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Explainer: the VFX pipeline and post-production

3 minute read

A VFX pipeline is a process that breaks down the different workflow stages into logical and efficient tasks. Large production pipelines include many people working together as a team. To manage a large-scale movie, you need to break down the workflows into manageable tasks which will be completed on time and within the budget.


Every film project starts with research. The team decides their technical approach here which involves software preferences and talks about the different techniques that will be used in the film. Here is where the initial concepts and ideas are pitched.

CGIs are a time-consuming process. As soon as the production team is finished storyboarding their project, the VFX team jumps in. They start by planning and preparing different scenes to develop their concept art. This gives them a clear idea of what needs to be done in order to make the scene come together. 

Watch how Director Mark Bone creates his storyboards for projects:

Pre-visualisation starts by laying out the scene in digital and physical sets. Once this is finished the VFX artist goes and actually creates the different models and effects required for the film. This may sound fairly simple, but one scene may include modeling, texturing, weight-painting, rigging, animating, and all other special effects that require special skills. These special skills sometimes mean a totally separate team depending on the scale of the movie. The latest season of The Rings of Power required over 1,500 VFX artists from 20 different VFX studios.


This is where the actual shooting of the film is done. VFX artists will work together with the production crew to deliver useful content on set. They also take reference pictures of everything such as props, environments, background, actors, etc. These photos will be used later on as 3D models to enhance the realism of the scene.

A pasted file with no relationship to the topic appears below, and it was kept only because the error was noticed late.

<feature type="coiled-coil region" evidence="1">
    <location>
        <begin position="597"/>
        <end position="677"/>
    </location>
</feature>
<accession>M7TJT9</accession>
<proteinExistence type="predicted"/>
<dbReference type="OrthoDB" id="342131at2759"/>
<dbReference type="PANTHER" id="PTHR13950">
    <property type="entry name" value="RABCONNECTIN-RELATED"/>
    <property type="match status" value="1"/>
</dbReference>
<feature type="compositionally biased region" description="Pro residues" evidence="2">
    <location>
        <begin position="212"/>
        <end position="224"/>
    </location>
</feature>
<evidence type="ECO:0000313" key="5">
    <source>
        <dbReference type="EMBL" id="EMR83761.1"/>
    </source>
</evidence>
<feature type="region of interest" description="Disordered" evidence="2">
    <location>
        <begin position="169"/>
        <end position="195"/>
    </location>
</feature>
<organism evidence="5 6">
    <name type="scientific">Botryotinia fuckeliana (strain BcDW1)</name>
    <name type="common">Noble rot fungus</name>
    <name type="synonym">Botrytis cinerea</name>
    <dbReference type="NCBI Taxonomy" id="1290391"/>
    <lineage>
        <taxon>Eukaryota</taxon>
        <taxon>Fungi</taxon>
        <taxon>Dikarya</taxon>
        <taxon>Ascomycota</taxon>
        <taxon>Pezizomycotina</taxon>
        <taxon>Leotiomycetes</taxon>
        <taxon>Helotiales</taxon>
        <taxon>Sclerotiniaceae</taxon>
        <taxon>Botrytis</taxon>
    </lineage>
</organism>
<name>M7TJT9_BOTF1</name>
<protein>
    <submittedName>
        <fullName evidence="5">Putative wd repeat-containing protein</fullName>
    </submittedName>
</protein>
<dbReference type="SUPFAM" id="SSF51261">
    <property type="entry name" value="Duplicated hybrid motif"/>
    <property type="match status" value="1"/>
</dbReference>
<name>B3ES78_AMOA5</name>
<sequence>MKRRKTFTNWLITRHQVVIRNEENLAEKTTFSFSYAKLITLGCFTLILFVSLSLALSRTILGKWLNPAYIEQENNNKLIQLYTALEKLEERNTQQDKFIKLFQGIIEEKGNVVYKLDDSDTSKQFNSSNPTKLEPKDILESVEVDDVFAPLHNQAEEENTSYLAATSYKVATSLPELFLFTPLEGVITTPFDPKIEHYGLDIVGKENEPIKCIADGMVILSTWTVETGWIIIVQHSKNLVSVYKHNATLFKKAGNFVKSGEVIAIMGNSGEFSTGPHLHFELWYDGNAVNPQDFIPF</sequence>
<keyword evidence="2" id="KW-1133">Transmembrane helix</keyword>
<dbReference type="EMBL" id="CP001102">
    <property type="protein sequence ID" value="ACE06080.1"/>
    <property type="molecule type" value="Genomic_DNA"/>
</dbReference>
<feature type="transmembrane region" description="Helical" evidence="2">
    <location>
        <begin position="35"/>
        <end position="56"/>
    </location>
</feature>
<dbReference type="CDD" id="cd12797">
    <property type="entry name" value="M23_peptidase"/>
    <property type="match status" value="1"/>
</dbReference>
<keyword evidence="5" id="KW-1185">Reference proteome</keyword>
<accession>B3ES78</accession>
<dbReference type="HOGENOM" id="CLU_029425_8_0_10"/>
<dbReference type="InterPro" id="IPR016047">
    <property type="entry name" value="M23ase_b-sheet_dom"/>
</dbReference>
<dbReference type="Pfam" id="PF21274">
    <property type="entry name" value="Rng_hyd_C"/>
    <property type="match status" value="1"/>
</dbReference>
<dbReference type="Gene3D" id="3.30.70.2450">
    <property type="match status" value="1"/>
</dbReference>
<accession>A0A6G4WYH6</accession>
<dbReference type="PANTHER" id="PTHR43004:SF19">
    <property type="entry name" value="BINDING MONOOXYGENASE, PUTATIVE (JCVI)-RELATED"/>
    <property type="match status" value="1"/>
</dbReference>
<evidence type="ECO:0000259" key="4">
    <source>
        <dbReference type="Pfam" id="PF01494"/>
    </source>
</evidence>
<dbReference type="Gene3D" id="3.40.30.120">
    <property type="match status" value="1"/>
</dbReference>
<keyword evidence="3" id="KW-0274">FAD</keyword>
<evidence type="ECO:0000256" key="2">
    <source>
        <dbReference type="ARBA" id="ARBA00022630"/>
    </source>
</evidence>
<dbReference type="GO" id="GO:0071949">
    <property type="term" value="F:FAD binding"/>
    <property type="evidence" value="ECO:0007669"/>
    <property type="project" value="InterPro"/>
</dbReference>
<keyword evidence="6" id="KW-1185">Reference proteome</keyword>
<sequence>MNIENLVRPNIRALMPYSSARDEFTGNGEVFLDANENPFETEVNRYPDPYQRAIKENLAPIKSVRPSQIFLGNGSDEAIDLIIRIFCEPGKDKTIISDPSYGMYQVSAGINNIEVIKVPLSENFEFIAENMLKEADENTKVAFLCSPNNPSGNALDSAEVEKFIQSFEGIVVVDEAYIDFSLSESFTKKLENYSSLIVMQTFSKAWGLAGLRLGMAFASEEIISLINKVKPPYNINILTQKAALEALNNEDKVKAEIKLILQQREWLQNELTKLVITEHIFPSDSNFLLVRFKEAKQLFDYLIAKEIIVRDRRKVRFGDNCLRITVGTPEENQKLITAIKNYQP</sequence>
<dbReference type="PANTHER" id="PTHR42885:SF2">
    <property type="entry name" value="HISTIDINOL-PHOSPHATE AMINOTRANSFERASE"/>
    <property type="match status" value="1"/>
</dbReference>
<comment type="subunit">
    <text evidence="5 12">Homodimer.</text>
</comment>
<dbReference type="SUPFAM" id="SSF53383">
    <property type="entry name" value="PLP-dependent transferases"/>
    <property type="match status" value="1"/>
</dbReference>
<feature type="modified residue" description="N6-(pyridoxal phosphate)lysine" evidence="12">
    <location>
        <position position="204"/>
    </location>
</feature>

3D modeling is one of them and it is one of the most labor-intensive aspects of CG effects. It turns concept art into a digital subject by creating model props, environments, buildings, vehicles, and other objects that help the director to create his or her vision. The first example is motion capture. The 3D modelers create the character that the actor is playing using a combination of VFX software such as Autodesk Maya and Pixologic Z-Brush. To do this, 3D modelers use hundreds of reference photos and 3D scans with motion capture suits. Another example is the matte painting which is one of the earliest VFX techniques used in filmmaking. They create backgrounds from magical forests to castles and other 3D landscapes.


Post-production brings all the elements of the film – video footage, special effects, CGI, music, and sound. Post-production is the most labor intense stage in the VFX pipeline. For animation, the rigging team will build a digital skeleton of its movie character or a system of controls that animators then uses to animate the character. This is done with motion capture cameras that use the data collected from the actual production.

The FX team is the action crew. Their task is to add simulation elements to the film such as explosions, fire, smoke or other destruction for realistic results. Polishing is also applied over existing scenes to enhance the visuals. Another way of adding final finishes is texturing. This adds surface color and other textures to the 3D models, making the models look as realistic as possible. Humans are given their skin, with detailed characteristics and texture for the ultimate result.

Watch this interesting behind-the-scenes video, where the production team takes anti-aging effects to the next level:

Lighting is everything. Once the objects and characters are finished, proper lighting is added to make a computer-generated scene look realistic. This is applied throughout the 3D scene. The light, color, and intensity of the original shot piece are enhanced while making sure shadows are on point. Once the sequence of frames is rendered, they are given to the compositor to bring all the VFX elements together.

The last stage in post-production is compositing. This process involves taking all the elements of the films and then layering them on top of one another. Colour correction, masking, and other stitching are applied to achieve the final results. It is the compositor’s job to make sure that real-life objects and characters are engaging with computer-generated effects and make everything look seamless and realistic. This is why it is often referred to as stitching, since it makes all the pieces blend together seamlessly.

Tags: Post & VFX